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  1. added 2019-01-04
    Complex Relations Between Psychopathy and Fitness May Indicate Adaptive Trade-Offs.Janko Međedović - forthcoming - Evolutionary Psychological Science.
    In order to assess the potential of psychopathy to increase evolutionary fitness, we examined the relations between psychopathy and fitness indicators (number of children and grandchildren, problems in physical health both in parents and offspring) in a sample of post-reproductive individuals (N = 187; Mage = 66.52). Specifically, we explored the possibility that psychopathy traits are involved in evolutionary trade-offs: both positive and negative relations with different fitness components. Psychopathy was measured via three traits—interpersonal, affective, and lifestyle characteristics, which are (...)
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  2. added 2019-01-04
    Exploring the Links Between Psychopathy and Life History in a Sample of College Females: A Behavioral Ecological Approach.Janko Međedović - 2018 - Evolutionary Psychological Science 4 (466).
    In the present study, we tested the hypothesis that psychopathy emerges as an adaptive behavioral response to a harsh environment: psychopathy could represent a mediator in the link between a harsh environment and fast life history pathway. We measured environmental harshness, psychopathy (boldness, meanness, and disinhibition), and a wide range of life history parameters (expected longevity, covitality, age at first menstruation, age at first sex, mating success, planned age at first reproduction, and expected total fertility) in a sample of young (...)
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  3. added 2018-12-24
    Sentiment or Reason?: Can Research on Offenders Tell Us?Simon Wilson - 2011 - Philosophy, Psychiatry, and Psychology 18 (4):365-366.
    Tankersley has provided an interesting collection of data about various groups of antisocial individuals. Is this a paper about the moral reasoning of psychopaths, or is it an attempt to address a philosophical question—whether moral behavior is primarily driven by emotions (moral sentimentalism) or by reasons (moral rationalism)—empirically? I think it attempts a little of both, although I concentrate on the latter. -/- The trouble with much of the literature on psychopathy is the terminological confusion, and Tankersley has not escaped (...)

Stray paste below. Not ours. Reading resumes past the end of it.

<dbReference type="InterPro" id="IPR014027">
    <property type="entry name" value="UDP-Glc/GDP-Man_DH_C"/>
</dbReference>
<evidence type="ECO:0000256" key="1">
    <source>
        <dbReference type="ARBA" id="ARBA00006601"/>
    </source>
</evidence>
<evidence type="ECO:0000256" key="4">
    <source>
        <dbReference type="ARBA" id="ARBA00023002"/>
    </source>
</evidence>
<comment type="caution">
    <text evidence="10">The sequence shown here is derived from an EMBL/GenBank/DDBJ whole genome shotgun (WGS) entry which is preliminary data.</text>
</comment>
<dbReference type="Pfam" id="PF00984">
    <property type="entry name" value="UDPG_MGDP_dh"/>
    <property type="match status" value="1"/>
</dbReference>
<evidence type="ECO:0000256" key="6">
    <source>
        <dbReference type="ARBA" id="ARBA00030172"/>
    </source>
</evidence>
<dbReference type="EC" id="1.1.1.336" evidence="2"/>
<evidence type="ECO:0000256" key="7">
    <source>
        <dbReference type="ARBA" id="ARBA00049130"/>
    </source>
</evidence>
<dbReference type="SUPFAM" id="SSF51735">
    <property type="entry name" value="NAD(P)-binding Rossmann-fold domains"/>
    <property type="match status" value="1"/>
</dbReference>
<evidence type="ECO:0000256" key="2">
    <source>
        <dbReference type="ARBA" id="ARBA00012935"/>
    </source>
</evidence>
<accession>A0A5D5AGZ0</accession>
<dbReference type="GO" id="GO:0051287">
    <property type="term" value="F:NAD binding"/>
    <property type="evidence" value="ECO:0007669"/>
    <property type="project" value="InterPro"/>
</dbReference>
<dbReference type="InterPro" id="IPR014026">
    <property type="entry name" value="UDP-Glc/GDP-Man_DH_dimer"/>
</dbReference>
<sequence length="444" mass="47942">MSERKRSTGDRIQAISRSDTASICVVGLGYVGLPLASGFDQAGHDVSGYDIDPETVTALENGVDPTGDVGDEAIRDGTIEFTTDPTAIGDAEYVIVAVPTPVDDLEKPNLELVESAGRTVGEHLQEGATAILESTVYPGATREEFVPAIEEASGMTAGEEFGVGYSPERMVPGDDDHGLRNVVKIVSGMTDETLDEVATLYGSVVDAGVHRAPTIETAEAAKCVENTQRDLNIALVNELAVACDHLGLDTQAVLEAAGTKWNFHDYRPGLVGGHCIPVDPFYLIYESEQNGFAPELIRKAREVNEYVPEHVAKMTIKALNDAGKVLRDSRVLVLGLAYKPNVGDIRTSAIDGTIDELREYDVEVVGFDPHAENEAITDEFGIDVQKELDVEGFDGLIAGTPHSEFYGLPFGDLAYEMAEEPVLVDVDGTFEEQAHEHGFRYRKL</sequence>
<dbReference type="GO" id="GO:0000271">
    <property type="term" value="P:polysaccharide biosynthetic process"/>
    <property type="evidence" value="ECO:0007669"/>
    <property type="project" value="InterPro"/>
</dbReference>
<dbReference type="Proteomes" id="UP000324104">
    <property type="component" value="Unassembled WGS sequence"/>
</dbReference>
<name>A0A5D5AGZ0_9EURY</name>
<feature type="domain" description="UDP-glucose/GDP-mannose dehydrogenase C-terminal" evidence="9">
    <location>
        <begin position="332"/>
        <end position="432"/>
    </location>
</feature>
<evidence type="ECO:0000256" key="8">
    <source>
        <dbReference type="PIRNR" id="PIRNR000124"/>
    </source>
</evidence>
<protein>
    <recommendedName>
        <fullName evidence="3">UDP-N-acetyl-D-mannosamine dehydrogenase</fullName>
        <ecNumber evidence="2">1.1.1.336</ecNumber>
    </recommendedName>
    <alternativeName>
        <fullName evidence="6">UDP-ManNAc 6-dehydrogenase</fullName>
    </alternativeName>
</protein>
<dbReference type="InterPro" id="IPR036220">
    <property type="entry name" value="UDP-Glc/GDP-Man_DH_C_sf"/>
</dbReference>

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  4. added 2018-12-19
    Is Psychopathy a Harmful Dysfunction?Marko Jurjako - 2019 - Biology and Philosophy 34 (1).
    In their paper “Is psychopathy a mental disease?”, Thomas Nadelhoffer and Walter Sinnott-Armstrong argue that according to any plausible account of mental disorder, neural and psychological abnormalities correlated with psychopathy should be regarded as signs of a mental disorder. I oppose this conclusion by arguing that at least on a naturalistically grounded account, such as Wakefield’s ‘Harmful Dysfunction’ view, currently available empirical data and evolutionary considerations indicate that psychopathy is not a mental disorder. For an online version of the paper, (...)
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  5. added 2018-11-07
    What Can Philosophers Learn From Psychopathy?Heidi L. Maibom - 2018 - European Journal of Analytic Philosophy 14 (1):63-78.
    Many spectacular claims about psychopaths are circulated. This contribution aims at providing the reader with the more complex reality of the phenomenon (or phenomena), and to point to issues of particular interest to philosophers working in moral psychology and moral theory. I first discuss the current evidence regarding psychopaths’ deficient empathy and decision-making skills. I then explore what difference it makes to our thinking whether we regard their deficit dimensionally (as involving abilities that are on or off) and whether we (...)
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  6. added 2018-11-07
    Psychopathic Personality Disorder: Capturing an Elusive Concept.David J. Cooke - 2018 - European Journal of Analytic Philosophy 14 (1):15-32.